This piece was originally published in the October 2018 issue of electroindustry.
Joel Solis, Senior Conformity Assessment Manager, NEMA
On February 16, 1967, President Lyndon B. Johnson addressed Congress on the protection of American consumers, reporting that they faced a new problem: prosperity. He stated that American businesses responded with “matchless ingenuity and enterprise to produce the widest range of quality products ever offered for sale.”
While his aim was to implore Congress to look at national safety legislation and determine how it could be streamlined, the President expounded on the virtues of the free competitive market to resolve most problems through private enterprise.
When it comes to electrical products serving the U.S. electrical infrastructure, the electroindustry has engaged in self-regulation through voluntary efforts to develop electrotechnical safety Standards. Much of that work is undertaken by Underwriters Laboratories (UL). Its Standards panels are made up of representatives from authorities having public safety responsibilities, electrical shock experts, electrical fire experts, casualty experts, and electrical manufacturers. The result is that the electrical industry continues to meet the challenges of satisfying ever-evolving consumer needs and maintain electrical safety through voluntary collaboration.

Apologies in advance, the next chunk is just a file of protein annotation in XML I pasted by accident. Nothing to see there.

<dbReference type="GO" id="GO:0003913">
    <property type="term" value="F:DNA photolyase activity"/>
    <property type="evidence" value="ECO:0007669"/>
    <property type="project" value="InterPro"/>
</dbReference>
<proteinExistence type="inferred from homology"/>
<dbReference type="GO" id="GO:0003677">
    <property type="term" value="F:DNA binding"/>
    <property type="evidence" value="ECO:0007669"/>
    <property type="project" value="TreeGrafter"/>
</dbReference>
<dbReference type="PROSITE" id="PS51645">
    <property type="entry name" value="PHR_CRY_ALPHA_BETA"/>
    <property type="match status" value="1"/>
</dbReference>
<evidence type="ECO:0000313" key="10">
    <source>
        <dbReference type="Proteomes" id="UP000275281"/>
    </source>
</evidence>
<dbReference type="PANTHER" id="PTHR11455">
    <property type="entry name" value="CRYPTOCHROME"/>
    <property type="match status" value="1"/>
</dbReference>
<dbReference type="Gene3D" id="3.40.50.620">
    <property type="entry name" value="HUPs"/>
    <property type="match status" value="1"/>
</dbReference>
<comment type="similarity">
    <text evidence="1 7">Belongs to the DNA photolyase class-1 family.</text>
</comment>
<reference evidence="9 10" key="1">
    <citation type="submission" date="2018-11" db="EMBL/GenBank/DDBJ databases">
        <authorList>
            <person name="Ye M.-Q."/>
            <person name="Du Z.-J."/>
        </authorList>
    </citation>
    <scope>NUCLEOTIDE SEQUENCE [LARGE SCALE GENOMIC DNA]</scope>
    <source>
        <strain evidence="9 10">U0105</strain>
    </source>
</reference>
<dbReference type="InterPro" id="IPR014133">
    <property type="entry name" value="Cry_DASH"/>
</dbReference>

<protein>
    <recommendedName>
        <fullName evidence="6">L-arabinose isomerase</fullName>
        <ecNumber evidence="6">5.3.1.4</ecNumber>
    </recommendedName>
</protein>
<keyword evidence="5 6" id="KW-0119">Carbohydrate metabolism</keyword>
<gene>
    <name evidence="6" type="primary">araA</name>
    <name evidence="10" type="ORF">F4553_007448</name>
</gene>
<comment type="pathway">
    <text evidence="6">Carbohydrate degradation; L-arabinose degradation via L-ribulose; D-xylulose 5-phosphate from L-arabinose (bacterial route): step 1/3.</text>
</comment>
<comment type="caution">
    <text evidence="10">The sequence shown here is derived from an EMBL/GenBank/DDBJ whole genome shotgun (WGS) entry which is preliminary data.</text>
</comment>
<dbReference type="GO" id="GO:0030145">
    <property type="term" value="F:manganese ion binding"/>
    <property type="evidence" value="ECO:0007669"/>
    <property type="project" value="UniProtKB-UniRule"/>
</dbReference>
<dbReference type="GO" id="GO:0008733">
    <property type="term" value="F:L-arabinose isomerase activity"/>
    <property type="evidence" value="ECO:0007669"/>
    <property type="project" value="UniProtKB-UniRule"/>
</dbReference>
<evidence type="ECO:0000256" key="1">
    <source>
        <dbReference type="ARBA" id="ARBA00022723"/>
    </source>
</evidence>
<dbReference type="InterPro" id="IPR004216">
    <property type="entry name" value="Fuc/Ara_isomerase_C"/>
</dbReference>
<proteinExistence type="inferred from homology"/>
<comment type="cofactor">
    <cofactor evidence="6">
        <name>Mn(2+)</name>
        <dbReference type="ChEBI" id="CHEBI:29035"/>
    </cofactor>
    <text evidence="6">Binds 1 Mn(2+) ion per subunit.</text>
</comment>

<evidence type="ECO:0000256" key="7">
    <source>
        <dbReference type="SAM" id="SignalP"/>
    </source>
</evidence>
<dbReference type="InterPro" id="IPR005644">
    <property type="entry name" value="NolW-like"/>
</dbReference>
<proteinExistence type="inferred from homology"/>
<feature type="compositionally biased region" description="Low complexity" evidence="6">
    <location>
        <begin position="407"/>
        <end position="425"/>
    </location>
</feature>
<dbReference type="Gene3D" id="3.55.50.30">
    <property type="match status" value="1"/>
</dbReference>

The signing of the North American Free Trade Agreement (NAFTA) in 1993 lifted tariffs on the majority of goods produced by the signatory nations. A free trade area, however, is not a common market. This meant that goods entering the trade area would have to comply with the country’s laws and technical regulations. Technical regulations are subject to commercial policy, which creates obstacles to trade by imposing additional costs on its trading partners in order to comply with mandatory Standards that differ or fail to address advances in technology or installation practices.
NEMA identified differing regulations and Standards as a problem and sought a solution. With likeminded industry sectors, it created the Council for Harmonization of Electrotechnical Standards of the Nations in the Americas (CANENA), which provides the means to extend the model of voluntary collaboration to counterparts in Canada and Mexico.
CANENA’s objective is to advance regional harmonization of electrotechnical product safety Standards for equipment intended for use in the North American–type distribution system by reducing technical barriers to trade caused by differing Standards, national conformity assessment services, and product installation criteria. NEMA Members recognize CANENA’s importance in facilitating market access through a transparent process of regional collaboration to achieve unprecedented market integration.
With more than 90 regionally harmonized electrotechnical safety Standards in place, it is remarkable how well the CANENA process relies on private enterprises to resolve technical problems in a free, competitive market.